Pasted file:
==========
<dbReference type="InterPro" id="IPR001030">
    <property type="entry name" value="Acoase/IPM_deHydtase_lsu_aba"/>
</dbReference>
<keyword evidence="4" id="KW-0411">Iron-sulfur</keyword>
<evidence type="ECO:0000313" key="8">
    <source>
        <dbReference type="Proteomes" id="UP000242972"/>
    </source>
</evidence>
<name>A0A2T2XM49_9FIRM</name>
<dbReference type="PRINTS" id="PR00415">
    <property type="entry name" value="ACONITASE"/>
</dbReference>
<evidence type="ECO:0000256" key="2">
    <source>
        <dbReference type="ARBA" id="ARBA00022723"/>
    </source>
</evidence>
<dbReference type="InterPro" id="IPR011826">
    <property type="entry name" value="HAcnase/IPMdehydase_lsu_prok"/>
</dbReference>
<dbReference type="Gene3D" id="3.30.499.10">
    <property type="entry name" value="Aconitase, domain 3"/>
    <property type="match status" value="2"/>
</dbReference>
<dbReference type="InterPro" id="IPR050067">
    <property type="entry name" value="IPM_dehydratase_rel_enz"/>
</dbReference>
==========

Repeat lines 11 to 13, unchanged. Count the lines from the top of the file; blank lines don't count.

<dbReference type="PRINTS" id="PR00415">
    <property type="entry name" value="ACONITASE"/>
</dbReference>